Secondary schools across Stoke-on-Trent have been advised to stop permanently moving their pupils into alternative provision after one school was rapped by Ofsted for “off-rolling”.
Stoke-on-Trent City Council has announced it no longer supports the process whereby pupils are moved from the roll of a mainstream school onto that of an alternative provider.
We have advised all secondary schools of the Ofsted guidance and we will not support the process of students moving to alternative provision rolls
The practice was previously a stated policy of the council and the city’s 13 secondary schools, but officials have announced a change after inspectors criticised Discovery Academy for transferring year 11 pupils from its roll “when this was not in the pupils’ best interests”, which the watchdog stated constitutes off-rolling.
The school was still rated ‘good’ in all areas except leadership and management, which were rated ‘requires improvement’.
In an interview this morning, Janine Bridges, Stoke’s cabinet member for education appeared to stand by the policy. But in a statement issued by the council this afternoon, she announced the change, which will mean pupils will remain on the books of their original school even if they spend a long period of time in alternative provision.
“Since the Discovery Academy’s Ofsted inspection, we have advised all secondary schools of the Ofsted guidance and we will not support the process of students moving to alternative provision rolls,” she said. “Our learning pathways team continues to support schools with key workers and schools continue to make all referrals through our team.
Bridges said the council’s policy is to “support our children in mainstream education as much as possible”.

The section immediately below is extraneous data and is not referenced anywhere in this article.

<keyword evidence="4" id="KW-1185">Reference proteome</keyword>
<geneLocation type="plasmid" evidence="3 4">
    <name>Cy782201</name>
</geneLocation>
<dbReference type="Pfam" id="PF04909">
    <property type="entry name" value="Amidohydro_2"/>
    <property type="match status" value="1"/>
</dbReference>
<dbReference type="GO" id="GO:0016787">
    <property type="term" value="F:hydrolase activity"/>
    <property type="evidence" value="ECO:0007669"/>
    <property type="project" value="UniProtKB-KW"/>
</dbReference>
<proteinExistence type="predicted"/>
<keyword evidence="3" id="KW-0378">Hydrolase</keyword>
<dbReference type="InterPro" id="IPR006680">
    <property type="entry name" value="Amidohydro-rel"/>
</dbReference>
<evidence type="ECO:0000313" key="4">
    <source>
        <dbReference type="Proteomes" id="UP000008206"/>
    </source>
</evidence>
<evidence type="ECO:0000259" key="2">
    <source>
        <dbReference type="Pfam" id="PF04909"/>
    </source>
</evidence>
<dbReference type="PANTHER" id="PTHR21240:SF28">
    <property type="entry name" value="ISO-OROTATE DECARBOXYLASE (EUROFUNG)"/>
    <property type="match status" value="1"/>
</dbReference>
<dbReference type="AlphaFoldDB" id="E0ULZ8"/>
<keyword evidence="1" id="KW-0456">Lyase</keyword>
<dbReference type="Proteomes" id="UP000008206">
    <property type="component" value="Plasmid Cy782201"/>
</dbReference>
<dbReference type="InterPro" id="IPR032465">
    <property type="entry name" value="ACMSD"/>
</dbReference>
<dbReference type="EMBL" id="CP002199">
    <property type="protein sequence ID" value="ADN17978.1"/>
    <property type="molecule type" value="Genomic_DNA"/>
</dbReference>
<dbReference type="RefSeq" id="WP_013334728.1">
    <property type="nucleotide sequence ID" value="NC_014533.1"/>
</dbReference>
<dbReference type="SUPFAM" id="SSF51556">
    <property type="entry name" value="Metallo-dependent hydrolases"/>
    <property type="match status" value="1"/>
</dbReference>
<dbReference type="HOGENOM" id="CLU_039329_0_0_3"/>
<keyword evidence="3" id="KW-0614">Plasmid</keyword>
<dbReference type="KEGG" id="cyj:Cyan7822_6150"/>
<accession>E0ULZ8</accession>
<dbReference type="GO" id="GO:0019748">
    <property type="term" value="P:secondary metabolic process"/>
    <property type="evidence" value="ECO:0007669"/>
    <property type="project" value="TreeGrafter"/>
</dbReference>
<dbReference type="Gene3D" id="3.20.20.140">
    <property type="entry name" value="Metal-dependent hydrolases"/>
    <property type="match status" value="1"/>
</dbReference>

“The practice that we had agreed with all secondary schools in Stoke-on-Trent was to support those pupils whose needs are not met in mainstream education into alternative provision. This was done with the interests of the pupil at heart, working with the school, provider, pupil and family.”
Sarah Robinson, the chief executive of Discovery sponsors Alpha Academies Trust, denied the school off-rolled pupils in an attempt to rig its results, pointing out that most of the pupils referenced in the Ofsted report had moved to alternative provision in year nine.
“I believe that the best interests of the children were always at the forefront of the decisions that were made, both by the academy trust and the local authority,” she said.
“But we can see and have accepted Ofsted’s point now about the point at which a child may transfer roll and the occasions when a child may transfer roll, and I think the Ofsted inspection here has brought that into sharp focus, both for us as a trust, but also for the local authority. What we were doing here has taken place across Stoke-on-Trent. We are not the only school.”
Robinson said her trust took the view that “if a child had been with a provider for two or three years, then moving roll was about accountability”. She added that such moves only took place with the blessings of parents.
However, she accepted that it was the timings of the moves before the school census in January that Ofsted was concerned about.
“By the time all the paperwork was completed, and because the local authority wanted to keep open the option of returning to mainstream until the last possible moment, the transfer of rolls did not take effect in year nine when the child changed provision, but at the start of year 11.
“That is the particular point that in the end, while Ofsted were satisfied with the quality of the alternative provision, that transfer of roll is the point that Ofsted has advised us on.”
An Ofsted spokesperson said the inspectorate was “committed to reporting cases of off-rolling whenever we find evidence of it happening in schools”.
“The effectiveness of leadership and management at Discovery Academy was judged to require improvement, because inspectors found that off-rolling had taken place last year. We are pleased that the school has since stopped this practice.
“Under our new inspection plans, if inspectors determine that a school is off-rolling according to Ofsted’s definition, then the leadership and management of the school are likely to be judged inadequate.”